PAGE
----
Activists met recently with City Council President Loretta Scott and with Council members Mike Patterson, Jackie Ortiz, and LaShay Harris. "The first step is educating people about what this means," Acuff says. "Rent stabilization would provide city tenants with a lot more security than they currently have, and the city's housing would improve because code enforcement would be beefed up. A lot of tenants currently don't report safety and repair problems, because they fear retaliation."

Rent stabilization could have an impact on education in city schools, too, Acuff says. Improving stability in the housing market would reduce the number of times families move and children have to change schools because of an eviction or to save on rent. Student mobility is a serious concern, because it can lead to students falling behind academically, school officials say.

Alex Yudelson, Mayor Lovely Warren's chief of staff, says the administration is still studying the changes to the rent laws and hasn't decided whether to conduct a housing study. No one knows for sure what the city's current vacancy rate is for apartment buildings built before 1974, Yudelson says, and whether the city meets the law's 5 percent requirement.

But a 2007 housing study commissioned by the city said Rochester's overall vacancy rate had surged from 7 percent in the late 1990's to 10 percent. (It did not, however, single out older apartment buildings.) Since then, many older, vacant homes in some neighborhoods have been demolished, and there has been little new housing construction for people with low-incomes.

Still on activists'

'work list'

While the new laws were a huge victory for tenants, they aren't perfect, activists say. The legislature didn't approve a good-cause eviction bill. Currently, if the tenant doesn't have a lease, landlords can evict at will even if the tenant has lived in the property for a long time and paid rent in a timely manner. Good-cause eviction protection would require landlords to explain to a judge legitimate reasons for the eviction.

The legislature also didn't approve relief from rent increases linked to major capital improvements and individual apartment improvements, a practice some landlords and owners use to cover some of the costs of upgrades.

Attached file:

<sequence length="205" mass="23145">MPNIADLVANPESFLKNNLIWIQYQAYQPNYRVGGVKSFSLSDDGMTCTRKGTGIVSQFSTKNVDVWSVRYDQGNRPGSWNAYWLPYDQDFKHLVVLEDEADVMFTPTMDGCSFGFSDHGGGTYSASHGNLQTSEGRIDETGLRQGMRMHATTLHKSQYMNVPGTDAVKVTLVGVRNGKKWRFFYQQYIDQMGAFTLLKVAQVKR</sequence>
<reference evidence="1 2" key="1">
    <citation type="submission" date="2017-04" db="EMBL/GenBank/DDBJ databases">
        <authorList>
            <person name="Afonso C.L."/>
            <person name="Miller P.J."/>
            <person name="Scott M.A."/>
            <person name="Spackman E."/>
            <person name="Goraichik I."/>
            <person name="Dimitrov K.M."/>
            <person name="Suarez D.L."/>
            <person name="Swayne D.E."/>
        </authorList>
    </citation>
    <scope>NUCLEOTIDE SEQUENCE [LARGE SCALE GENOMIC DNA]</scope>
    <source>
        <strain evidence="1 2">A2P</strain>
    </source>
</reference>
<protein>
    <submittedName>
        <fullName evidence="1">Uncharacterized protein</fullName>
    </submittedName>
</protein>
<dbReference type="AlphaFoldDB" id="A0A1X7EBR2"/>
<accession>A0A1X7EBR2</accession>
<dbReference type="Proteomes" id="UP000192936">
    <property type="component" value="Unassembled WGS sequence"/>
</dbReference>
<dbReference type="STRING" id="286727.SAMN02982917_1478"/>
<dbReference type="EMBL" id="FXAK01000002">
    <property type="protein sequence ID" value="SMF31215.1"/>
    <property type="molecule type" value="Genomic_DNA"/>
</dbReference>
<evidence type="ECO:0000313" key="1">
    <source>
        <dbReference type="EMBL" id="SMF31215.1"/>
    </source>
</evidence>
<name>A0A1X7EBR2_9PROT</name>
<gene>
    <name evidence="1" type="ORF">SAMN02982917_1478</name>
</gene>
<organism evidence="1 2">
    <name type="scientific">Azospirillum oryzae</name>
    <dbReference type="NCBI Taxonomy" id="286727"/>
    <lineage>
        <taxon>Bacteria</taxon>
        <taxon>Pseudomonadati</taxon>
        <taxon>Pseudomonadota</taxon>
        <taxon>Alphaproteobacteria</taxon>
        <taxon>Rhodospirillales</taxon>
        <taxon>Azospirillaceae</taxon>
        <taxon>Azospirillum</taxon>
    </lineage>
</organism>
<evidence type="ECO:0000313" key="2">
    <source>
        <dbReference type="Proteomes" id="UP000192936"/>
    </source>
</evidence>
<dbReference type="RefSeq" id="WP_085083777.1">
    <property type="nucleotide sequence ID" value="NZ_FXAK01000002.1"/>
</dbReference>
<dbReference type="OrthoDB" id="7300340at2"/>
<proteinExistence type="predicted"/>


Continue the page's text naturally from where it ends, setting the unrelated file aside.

And the activists still have a fight ahead of them to keep the new laws in place. Real estate investors and landlords wasted no time in pushing back. A group of real estate organizations and prominent landlords filed a lawsuit shortly after the new laws were enacted with the aim of destroying the entire rent-regulation system in New York City and beyond.

"They are betting that the tighter laws passed in June will bolster their claims that the rent-stabilization system – which subjects units to government-mandated caps on rent increases – is unconstitutional and amounts to an unlawful taking of property," according to an article in the New York Times.

Landlords and real estate organizations are more likely to have the resources to wage a legal fight against a tenant. Even though their lobbying effort failed to stop the bills from becoming law, it highlights the power and economic imbalance in New York's housing market, says activist Ravi Mangla, activist and political education program manager with Citizen Action of New York. That imbalance has long given landlords an advantage when it comes to compliance with rent laws, Mangla says.

"This is the problem of massive imbalance of power," Mangla says. "Landlords will likely have legal support, and tenants probably won't. It falls on the tenants to challenge landlords without the same resources to bring them to court."

And many landlords argue that there's no need for regulations outside of New York City because there's no housing crisis in cities like Rochester. That's absurd, Mangla says.

"Rochester has a huge number of rent-burdened people living here," he says. "That has to do with being a high-poverty city."

A draft version of the Rochester 2034 Comprehensive Plan seems to reach a similar conclusion. "Housing affordability is a significant issue in the city," it says. "Nearly 60 percent of renter households and nearly 25 percent of homeowner households in the city are 'cost burdened,' paying more than 30 percent of their gross income to housing costs.

But the plan goes on to say that housing affordability in Rochester is rooted in low incomes, not high, rising housing costs. "More than 25 percent of city households have incomes below $15,000 a year," the plan says.

That could suggest that rent stabilization would not address housing affordability. Acuff and other housing activists don't agree.

"Housing is at a tipping point," Acuff says. "Under current minimum wages, rents are rising much faster than incomes. And it's happening everywhere."